Totality begins and ends with a pair of spectacles. Near the end of the partial phase, as the moon covers the thin crescent sun, the last we see of sun's disk are pinpoints shining through valleys on the edge of the moon's surface. These are known as Baily's beads. As they disappear before the advancing moon, a final bright beam of sunlight shines through and the sky gets dark enough for the inner corona to become visible as a ring around the eclipsing moon. This effect is called the diamond ring. Seeing the diamond ring at the onset of totality is challenging because it happens in the few seconds between when the sun is too bright to look at without a filter and totality has begun. However, the same thing happens in reverse at the end of totality: the second diamond ring appears, followed by Baily's beads as the sun emerges and once again becomes too bright to observe without a filter.

Cathy captured Baily's beads at the end of totality as the inner corona was just barely visible around the exiting moon.

Baily's beads • 1/2000 at f/8, ISO 200.

The animation below shows the progression from start to finish with totality in the middle. The relative times are exactly backwards: the partial phases before and after totality were slow, about 70 minutes each, while totality lasted just two startlingly short minutes.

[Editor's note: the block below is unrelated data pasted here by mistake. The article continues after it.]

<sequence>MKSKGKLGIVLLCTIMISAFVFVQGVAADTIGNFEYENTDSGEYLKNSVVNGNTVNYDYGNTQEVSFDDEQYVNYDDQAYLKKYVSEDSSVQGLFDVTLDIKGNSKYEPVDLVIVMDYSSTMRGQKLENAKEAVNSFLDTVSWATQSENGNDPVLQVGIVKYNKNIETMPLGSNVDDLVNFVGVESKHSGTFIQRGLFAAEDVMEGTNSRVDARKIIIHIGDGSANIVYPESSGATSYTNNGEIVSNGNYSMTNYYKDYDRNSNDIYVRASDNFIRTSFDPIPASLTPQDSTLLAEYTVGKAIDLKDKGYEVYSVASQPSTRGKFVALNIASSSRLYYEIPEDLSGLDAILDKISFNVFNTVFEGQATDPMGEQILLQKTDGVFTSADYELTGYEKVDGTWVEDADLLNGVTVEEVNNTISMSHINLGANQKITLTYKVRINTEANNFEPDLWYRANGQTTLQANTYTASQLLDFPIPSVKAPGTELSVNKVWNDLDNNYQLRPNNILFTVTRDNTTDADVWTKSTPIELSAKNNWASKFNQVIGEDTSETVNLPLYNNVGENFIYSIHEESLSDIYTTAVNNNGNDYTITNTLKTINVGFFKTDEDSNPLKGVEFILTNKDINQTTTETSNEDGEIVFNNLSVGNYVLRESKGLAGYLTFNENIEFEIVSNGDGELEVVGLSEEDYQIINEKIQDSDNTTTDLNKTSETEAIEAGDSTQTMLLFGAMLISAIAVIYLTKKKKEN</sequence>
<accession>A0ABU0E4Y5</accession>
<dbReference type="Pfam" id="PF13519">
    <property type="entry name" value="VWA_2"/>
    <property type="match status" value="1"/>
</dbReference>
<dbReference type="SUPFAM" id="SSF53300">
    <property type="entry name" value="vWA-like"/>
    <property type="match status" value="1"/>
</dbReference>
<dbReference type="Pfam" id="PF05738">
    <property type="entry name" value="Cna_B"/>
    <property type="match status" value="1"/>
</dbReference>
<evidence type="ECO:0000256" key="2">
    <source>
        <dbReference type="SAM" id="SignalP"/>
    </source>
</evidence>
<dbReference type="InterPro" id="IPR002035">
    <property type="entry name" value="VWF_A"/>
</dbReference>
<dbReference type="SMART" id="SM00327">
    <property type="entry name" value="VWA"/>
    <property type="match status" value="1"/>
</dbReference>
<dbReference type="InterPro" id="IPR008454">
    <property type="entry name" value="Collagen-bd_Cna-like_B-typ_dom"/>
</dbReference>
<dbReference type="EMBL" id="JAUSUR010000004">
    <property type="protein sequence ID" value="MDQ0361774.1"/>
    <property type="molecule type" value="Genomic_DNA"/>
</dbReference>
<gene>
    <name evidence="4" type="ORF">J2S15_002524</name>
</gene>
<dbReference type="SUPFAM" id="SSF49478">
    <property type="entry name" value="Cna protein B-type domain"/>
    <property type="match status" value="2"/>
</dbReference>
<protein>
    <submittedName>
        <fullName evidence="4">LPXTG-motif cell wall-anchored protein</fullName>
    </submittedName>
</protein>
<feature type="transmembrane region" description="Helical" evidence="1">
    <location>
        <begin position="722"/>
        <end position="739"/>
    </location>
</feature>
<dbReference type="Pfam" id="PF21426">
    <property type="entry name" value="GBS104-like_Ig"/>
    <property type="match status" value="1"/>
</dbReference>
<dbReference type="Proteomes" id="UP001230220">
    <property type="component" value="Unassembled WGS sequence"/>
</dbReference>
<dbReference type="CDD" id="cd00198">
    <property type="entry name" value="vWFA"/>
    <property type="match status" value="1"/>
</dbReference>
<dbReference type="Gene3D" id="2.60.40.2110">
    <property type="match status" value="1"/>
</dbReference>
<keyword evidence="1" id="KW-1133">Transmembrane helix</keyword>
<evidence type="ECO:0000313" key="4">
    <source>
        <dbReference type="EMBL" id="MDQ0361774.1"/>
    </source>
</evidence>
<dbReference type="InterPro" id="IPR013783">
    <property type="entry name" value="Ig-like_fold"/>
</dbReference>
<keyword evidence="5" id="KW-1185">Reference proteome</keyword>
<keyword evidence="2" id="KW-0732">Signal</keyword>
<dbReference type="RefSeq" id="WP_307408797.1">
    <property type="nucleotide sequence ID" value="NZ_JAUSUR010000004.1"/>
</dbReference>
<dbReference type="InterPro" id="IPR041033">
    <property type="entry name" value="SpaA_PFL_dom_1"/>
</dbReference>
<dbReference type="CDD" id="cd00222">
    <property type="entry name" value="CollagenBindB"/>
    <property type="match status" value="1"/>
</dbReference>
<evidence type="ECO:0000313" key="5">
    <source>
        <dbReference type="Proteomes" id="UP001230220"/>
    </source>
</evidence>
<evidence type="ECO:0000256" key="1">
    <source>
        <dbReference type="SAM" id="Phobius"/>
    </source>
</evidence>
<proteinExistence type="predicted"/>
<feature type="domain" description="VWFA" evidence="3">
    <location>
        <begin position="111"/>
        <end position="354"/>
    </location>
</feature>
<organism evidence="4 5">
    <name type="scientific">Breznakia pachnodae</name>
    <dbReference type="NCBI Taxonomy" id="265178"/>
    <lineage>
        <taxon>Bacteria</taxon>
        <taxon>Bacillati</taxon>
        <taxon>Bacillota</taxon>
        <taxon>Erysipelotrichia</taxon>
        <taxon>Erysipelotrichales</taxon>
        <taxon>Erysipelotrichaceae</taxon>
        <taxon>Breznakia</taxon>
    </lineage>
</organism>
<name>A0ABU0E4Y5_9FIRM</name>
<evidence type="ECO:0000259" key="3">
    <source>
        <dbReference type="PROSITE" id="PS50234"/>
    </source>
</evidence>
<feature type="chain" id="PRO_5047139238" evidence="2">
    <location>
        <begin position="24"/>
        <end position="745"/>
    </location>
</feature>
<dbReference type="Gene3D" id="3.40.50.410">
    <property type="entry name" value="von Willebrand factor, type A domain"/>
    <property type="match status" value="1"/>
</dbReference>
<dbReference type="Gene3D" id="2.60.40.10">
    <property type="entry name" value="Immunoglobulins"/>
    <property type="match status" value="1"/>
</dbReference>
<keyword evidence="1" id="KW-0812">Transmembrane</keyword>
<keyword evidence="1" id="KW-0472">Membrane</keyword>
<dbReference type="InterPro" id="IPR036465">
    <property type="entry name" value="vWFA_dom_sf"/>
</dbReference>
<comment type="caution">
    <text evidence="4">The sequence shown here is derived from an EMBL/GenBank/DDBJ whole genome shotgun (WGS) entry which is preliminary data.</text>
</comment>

Eclipse animation. Click to play.

Our merry band of eclipse chasers.

Tom Saxton, Laura Wall, Jim Joyce, Barbara Joyce and Cathy Saxton.

Our eclipse photos were taken from the head of the Overlook Trail at the Painted Hills Unit of the John Day Fossil Beds National Monument.

Location: 44° 39' 59.6" N  120° 16' 00.0" W
Elevation: 2,125 feet

Cathy used a Canon 70D camera with a Canon Zoom Lens EF 100-400mm f/4.5-5.6.

Tom used a Canon 6D Mark II camera through a 4" Celestron NexStar 4SE 1325mm f/13 telescope.

We also had a 4" Meade 2045 telescope and a Meade Coronado PST Hydrogen Alpha telescope for viewing.

The Coronado has an integrated hydrogen-alpha filter that makes it safe to view the sun during the partial phases (and other times), but not so useful during totality. We used appropriate solar filters on the other telescopes and camera lenses during the partial phases.